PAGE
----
Eureka! I actually have had to Conquer this Holiday Cooking Monkey before, so I have learned a few Tricks!
For those who are not gourmet, and / or are not interested in wrestling a big ole' turkey and making a million side dishes, here is some advice:
1. GOBBLE GOBBLE MUTHER CLUCKER!
Order a seasoned & partially cooked turkey from Whole Foods or another local gourmet butcher / market (depending on where you live).
*I have done this twice for Holiday dinners and it makes life SO much easier. There are cooking instructions, AND YOU DON'T HAVE TO CLEAN THE BIRD YOURSELF!!!!!
**Typically I have added a few extra spices to the top of the bird, and maybe even stuff some fresh herbs into the cavity like garlic, rosemary sprigs etc. But, this will save you so much time and I have found it turns out just as well as when I do the entire process from scratch.
* Again, Whole Foods (or another high end market in your area) is an Excellent Source for those who do not want to cook OR who want to make a couple items from scratch, then purchase a couple pre-made to re-heat.
* Their mashed potatoes were great & the stuffing was ok, I think you might want to spruce up their stuffing by adding some extra flavor, maybe even mixing in a browned up ground sausage or some bacon :) Everything IS better with Bacon after all!!!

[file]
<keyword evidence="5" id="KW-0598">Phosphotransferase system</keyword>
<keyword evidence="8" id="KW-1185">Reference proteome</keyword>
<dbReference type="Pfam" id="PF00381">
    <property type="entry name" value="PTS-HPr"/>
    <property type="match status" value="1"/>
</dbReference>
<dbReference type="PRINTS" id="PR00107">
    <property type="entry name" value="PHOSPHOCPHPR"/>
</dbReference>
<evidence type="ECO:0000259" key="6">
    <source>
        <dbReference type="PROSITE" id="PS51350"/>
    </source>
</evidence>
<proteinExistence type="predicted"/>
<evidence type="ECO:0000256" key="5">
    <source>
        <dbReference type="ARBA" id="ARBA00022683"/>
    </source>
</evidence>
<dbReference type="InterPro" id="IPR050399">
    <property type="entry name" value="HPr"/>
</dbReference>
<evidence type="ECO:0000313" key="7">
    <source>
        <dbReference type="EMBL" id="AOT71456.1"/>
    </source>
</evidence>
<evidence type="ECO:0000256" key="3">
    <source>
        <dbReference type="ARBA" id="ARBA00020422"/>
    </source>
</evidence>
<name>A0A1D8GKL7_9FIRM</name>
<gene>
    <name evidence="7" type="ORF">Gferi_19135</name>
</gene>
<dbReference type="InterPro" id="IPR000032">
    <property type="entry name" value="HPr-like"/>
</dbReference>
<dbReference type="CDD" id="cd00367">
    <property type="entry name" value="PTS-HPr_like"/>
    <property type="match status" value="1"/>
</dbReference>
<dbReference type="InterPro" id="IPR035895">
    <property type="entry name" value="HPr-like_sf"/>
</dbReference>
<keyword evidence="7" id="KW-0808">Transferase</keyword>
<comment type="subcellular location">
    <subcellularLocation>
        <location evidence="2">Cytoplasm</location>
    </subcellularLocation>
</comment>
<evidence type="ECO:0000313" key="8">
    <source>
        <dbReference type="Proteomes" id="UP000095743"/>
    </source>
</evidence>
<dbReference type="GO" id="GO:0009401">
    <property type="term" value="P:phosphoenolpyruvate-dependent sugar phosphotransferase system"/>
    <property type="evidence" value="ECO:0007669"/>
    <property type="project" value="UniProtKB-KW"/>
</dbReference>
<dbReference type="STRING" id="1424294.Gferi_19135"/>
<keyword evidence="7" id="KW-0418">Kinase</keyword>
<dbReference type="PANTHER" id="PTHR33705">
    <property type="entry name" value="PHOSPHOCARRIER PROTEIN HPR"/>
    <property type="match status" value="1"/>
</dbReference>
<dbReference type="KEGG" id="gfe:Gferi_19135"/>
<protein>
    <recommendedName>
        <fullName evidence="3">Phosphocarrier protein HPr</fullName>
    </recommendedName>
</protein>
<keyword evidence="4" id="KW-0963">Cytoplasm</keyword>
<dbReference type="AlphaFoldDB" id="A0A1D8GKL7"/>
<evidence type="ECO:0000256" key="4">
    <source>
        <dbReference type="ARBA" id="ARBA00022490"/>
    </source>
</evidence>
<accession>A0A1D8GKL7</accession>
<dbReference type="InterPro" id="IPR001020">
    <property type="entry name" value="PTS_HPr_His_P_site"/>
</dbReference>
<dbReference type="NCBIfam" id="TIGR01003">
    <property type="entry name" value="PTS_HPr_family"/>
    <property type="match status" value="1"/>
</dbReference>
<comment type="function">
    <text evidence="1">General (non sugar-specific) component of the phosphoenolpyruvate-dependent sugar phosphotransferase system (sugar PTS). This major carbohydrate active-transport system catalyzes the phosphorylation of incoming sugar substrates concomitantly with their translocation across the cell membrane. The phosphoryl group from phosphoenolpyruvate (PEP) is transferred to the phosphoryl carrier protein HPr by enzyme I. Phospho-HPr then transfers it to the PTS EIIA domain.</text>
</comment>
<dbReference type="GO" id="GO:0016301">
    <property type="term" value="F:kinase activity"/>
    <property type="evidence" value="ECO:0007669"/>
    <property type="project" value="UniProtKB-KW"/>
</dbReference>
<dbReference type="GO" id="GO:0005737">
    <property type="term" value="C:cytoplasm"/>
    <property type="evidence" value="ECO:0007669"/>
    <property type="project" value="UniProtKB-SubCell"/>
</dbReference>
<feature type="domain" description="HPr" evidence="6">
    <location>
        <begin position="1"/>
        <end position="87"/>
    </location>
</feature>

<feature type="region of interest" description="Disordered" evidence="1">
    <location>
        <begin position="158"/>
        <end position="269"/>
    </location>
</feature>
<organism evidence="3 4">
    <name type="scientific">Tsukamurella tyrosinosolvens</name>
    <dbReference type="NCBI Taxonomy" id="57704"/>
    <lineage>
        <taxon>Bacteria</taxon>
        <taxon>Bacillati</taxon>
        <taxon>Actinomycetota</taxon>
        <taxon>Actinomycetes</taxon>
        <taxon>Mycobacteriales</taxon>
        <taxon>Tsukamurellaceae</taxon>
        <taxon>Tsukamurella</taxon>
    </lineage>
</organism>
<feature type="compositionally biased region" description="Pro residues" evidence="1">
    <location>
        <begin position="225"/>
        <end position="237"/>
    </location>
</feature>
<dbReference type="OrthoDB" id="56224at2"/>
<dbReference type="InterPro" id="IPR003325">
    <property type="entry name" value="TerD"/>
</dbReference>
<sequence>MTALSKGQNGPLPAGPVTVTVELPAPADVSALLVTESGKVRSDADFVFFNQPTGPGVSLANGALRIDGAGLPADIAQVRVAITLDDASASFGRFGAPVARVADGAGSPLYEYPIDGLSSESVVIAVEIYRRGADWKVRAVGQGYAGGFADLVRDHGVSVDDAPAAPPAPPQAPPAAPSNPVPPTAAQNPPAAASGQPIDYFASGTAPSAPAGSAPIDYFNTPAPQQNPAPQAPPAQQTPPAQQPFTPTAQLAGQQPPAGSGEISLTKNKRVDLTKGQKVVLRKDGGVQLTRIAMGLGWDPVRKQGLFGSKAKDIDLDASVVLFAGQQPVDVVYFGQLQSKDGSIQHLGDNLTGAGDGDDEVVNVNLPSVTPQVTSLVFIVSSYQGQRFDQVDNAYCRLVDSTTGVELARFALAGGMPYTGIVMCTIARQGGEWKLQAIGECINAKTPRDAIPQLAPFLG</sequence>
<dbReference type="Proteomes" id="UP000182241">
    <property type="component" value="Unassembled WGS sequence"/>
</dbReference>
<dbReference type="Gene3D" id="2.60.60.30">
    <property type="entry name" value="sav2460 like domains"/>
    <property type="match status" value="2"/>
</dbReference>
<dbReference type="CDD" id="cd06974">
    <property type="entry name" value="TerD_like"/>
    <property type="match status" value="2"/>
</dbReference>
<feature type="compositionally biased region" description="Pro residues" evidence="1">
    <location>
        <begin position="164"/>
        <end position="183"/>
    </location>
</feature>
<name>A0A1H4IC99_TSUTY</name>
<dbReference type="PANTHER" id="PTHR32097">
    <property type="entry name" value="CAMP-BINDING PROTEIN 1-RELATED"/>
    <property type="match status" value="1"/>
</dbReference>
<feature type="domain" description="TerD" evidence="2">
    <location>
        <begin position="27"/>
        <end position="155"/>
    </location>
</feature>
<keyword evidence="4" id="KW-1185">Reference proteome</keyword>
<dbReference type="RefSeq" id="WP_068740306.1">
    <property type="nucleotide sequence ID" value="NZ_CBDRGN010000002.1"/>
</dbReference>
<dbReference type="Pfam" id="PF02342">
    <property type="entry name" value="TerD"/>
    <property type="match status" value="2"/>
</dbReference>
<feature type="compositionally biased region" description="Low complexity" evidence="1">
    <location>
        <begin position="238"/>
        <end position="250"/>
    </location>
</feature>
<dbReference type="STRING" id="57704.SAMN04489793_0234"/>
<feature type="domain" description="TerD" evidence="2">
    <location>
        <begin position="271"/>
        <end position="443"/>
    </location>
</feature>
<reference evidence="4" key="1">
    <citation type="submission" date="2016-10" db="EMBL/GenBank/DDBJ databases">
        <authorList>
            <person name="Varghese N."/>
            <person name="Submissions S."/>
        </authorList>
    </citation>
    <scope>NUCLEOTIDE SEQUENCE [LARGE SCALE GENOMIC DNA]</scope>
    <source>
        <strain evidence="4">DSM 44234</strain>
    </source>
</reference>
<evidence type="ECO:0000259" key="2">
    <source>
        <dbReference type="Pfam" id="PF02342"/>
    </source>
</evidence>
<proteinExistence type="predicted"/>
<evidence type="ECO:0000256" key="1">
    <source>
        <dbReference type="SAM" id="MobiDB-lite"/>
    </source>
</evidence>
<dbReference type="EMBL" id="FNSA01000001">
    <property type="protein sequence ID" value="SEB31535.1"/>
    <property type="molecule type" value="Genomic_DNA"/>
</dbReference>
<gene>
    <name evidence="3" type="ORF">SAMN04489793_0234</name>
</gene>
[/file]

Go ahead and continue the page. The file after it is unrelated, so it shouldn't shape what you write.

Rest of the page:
5. Delegate! Take up your guests on their offer to bring a dish, dessert, or beverages. I used to want to do every single thing myself, wanted to put on the big show because it is so fun for me. But, let's face it, as we get older life gets MORE complicated, so it's time to say "YES" to the offers of help. This will greatly cut down on your work load!!!!
I need YOUR ADVICE on this Vexing Dilemma!
What Thanksgiving Tips or Easy TASTY Recipes do you have to share?
COME VISIT US FOR ANSWERS TO MORE VEXING DILEMMAS AT Our Common Sense Advice Blog: CONQUERTHEMONKEY!
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Jul 31, 2009
Aug 15, 2011 09:28 PM UTC
About this event
Thanksgiving Day is a harvest festival. Traditionally, it is a time to give thanks for the harvest and express gratitude in general. It is a holiday celebrated primarily in Canada and the United States. While religious in origin, Thanksgiving is now also identified as a secular holiday.
The date and location of the first Thanksgiving celebration is a topic of modest contention. Though the earliest attested Thanksgiving celebration was on September 8, 1565 in what is now Saint Augustine, Florida, the traditional "first Thanksgiving" is venerated as having occurred at the site of Plymouth Plantation, in 1621.
Today, Thanksgiving is celebrated on the fourth Thursday of November in the United States and on the second Monday of October in Canada. Thanksgiving dinner is held on this day, usually as a gathering of family members and friends.